Dubai: All eyes are on the UAE Hope Probe’s crucial Mars Orbit Insertion (MOI), which is scheduled to take place on Tuesday. If successful, the UAE will become only the fifth country or entity in the world to reach Mars and the third country to achieve the feat on its first attempt.
However, it will only be by September that the first set of data captured by Hope Probe of Martian atmosphere will be released to the science community and the public, Omran Ahmed Al Hammadi, Science Data Centre Lead — Hope Probe, told Gulf News during a press briefing at the Mohammed bin Rashid Space Centre (MBRSC) over the weekend.
Omran Ahmed Al Hammadi
Al Hammadi explained: “After Hope Probe’s successful orbit entry, scientists and engineers will spend two months testing the spacecraft and its on-board scientific instruments before the orbiter will transition to its science orbit.” For two months, Hope Probe will be in capture orbit, where the spacecraft will be at its nearest point or periapsis with Mars surface at a distance of 1,000km and apoapsis or farthest point at 49,380km. During this stage, the ground control at MBRSC will conduct Three Transition to Science (TTS) manoeuvres to move the probe from its capture to science orbit. The final number of such manoeuvres will be defined by the accuracy/success of MOI. The transition to Hope’s science orbit will be completed by April 2021.
“Hope Probe has a planned 20,000km-43,000km elliptical science orbit, with an inclination to Mars of 25 degrees. In this orbit, the probe completes one orbit of the planet every 55 hours and will capture a full planetary sample every nine days,” Al Hammadi added.
30 minutes to process data
He continued: “The mission operation centres at different ground stations spread around the world will receive raw data from the Hope Probe, which will be submitted to the Science Data Centre at MBRSC, where data processing, management and indexing will be done to generate high level of scientific products before sharing with the world for free. It will take 30 minutes to process the data and the first set of data will be released by September and every three months thereafter.”
Hope Probe, with its three scientific instruments, will map a complete portrait of the Martian atmosphere and collect more than one terabyte (1,000GB) of new data.
Full picture of Mars atmosphere
There are spacecrafts currently orbiting Mars, but they only follow paths around its equator and they can only see a particular area of the planet’s surface at one time of the day. Hope Probe, on the other hand, will circle the equator, allowing it to get a complete picture of the planet every nine days — including every spot on the surface at every time of day.
Hessa Rashid Al Matroushi
The spacecraft carries three main scientific instruments that will allow it to observe Mars’ atmosphere in wavelengths from infrared to ultraviolet. “This will provide a complete view of Mars atmosphere and this will allow scientists to study how the different layers of the atmosphere interact with one another and how those interactions change depending on the time of day, season and year. This will help us answer the long-standing question of how hydrogen and oxygen escape from the Martian atmosphere and float away into space,” noted Hessa Rashid Al Matroushi, Hope Probe Deputy Project Manager — Science.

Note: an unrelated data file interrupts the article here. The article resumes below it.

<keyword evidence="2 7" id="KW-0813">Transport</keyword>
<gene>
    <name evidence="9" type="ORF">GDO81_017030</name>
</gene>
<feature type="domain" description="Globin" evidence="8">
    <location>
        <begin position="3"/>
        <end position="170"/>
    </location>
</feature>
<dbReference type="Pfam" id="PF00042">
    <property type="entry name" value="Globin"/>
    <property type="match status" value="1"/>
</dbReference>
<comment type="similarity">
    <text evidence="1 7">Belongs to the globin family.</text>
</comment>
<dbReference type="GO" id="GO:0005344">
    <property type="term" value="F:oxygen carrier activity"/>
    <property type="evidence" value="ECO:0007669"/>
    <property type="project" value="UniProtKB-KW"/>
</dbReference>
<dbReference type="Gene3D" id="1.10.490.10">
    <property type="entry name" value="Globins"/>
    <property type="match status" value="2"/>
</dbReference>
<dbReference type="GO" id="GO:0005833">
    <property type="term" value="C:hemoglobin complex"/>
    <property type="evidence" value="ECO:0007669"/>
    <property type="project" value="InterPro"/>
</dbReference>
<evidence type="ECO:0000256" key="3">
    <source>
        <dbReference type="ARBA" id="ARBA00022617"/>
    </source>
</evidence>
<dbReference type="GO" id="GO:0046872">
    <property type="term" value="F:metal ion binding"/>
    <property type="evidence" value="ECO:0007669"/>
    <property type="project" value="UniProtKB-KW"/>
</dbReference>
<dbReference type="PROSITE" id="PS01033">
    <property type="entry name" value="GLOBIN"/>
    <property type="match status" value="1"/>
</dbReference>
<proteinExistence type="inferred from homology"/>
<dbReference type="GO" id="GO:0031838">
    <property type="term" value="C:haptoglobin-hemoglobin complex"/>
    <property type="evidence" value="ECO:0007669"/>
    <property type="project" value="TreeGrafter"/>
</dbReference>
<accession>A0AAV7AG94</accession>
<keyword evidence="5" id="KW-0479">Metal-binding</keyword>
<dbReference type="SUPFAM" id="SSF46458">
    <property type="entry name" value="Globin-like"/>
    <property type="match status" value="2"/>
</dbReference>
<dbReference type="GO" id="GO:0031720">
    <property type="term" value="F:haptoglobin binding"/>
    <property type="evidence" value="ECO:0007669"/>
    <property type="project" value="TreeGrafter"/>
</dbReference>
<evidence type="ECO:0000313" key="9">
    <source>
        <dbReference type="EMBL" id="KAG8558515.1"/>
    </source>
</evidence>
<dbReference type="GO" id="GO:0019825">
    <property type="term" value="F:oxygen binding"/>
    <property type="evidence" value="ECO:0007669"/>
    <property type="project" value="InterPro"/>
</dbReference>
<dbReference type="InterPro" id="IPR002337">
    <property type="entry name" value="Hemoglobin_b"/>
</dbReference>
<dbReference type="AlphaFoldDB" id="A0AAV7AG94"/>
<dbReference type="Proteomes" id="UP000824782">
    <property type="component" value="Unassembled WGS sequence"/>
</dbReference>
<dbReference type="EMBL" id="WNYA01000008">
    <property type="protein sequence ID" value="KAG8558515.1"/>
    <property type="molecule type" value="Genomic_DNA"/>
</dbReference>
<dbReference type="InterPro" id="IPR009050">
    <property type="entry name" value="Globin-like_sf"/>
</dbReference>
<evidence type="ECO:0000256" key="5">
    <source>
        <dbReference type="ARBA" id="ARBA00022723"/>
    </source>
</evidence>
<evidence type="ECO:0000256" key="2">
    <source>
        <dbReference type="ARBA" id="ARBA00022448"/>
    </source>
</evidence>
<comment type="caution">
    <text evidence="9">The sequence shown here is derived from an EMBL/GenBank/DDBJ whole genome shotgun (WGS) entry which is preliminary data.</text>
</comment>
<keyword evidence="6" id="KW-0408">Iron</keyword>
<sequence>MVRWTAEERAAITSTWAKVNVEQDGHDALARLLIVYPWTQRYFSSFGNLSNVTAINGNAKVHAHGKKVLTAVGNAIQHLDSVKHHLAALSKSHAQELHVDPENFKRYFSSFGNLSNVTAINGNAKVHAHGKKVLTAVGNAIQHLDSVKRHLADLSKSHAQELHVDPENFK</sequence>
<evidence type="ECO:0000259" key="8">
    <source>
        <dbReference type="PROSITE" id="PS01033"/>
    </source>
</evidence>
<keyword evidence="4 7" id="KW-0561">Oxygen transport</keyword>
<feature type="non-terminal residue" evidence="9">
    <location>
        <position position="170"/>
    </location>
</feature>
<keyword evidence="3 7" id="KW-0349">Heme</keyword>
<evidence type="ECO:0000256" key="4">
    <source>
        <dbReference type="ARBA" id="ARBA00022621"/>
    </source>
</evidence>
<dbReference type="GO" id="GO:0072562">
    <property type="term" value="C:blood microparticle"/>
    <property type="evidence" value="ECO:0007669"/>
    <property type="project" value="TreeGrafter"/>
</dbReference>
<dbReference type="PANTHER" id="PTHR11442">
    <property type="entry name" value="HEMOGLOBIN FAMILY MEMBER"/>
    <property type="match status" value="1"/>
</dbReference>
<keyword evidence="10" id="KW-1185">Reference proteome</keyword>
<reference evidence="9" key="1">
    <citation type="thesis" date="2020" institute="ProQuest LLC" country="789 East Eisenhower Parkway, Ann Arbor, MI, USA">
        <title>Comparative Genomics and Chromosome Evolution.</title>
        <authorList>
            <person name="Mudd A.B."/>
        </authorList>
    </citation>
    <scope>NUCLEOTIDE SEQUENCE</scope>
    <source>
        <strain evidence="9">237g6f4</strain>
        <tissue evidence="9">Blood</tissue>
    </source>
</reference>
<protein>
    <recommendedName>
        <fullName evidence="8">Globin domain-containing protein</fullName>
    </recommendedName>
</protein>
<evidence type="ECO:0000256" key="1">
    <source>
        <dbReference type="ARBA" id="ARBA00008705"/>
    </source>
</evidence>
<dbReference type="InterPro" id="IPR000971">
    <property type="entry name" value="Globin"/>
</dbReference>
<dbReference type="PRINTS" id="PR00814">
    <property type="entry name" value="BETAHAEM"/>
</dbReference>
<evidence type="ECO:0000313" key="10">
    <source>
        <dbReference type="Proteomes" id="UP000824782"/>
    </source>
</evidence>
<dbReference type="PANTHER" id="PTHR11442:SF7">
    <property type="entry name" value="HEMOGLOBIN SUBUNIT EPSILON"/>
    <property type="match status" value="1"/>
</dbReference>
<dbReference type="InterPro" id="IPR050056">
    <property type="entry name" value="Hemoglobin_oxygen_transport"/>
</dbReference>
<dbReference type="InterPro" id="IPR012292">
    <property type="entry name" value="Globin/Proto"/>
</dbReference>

By studying the connection between current Martian weather and the ancient climate of the Red Planet, scientists will have deeper insights into the past and future of the Earth as well as the potential for human settlement on Mars and other planetary objects. Scientists will understand the weather and learn how Mars lost some of its atmosphere over billions of years of its planetary history.
How Hope Probe is different from other Mars missions
In an interview with Gulf News, Dr Nidhal Guessom, professor of Physics and Astronomy at the American University of Sharjah, said: “Hope Probe is an orbiter and will study Mars from high above its surface to give it a large field of view and the ability to observe and measure conditions everywhere on the ground and in the atmosphere, hour by hour, and day by day, throughout the Martian year (equivalent to almost two Earth years). This has not been done before.
Hope Probe carries a high-resolution digital colour camera, complemented by spectroscopes in Infra-Red and Ultra-Violet. All this will give us a complete picture of the evolution (in time and space) of the surface conditions (e.g. dust storms) and the atmospheric processes (interaction of the layers of the atmosphere and escape of various chemical elements). After a Martian year (two Earth years) of measurements, Hope will have provided great additions to our scientific knowledge of the Red Planet.
What’s next for the UAE
The UAE has already announced two important additional space projects: the second phase of the astronaut program (to send Emirati astronauts to the International Space Station to conduct various experiments) and the Lunar Rover to be send to the moon in 2024. With Hope, this constitutes a diverse and ambitious space program. According to Prof Guessom, another avenue to consider is the construction of a space rocket launch facility. “The UAE is geographically very well positioned for such launches (good latitude, sea and ocean to the east, etc.), and could become a hub for launches.”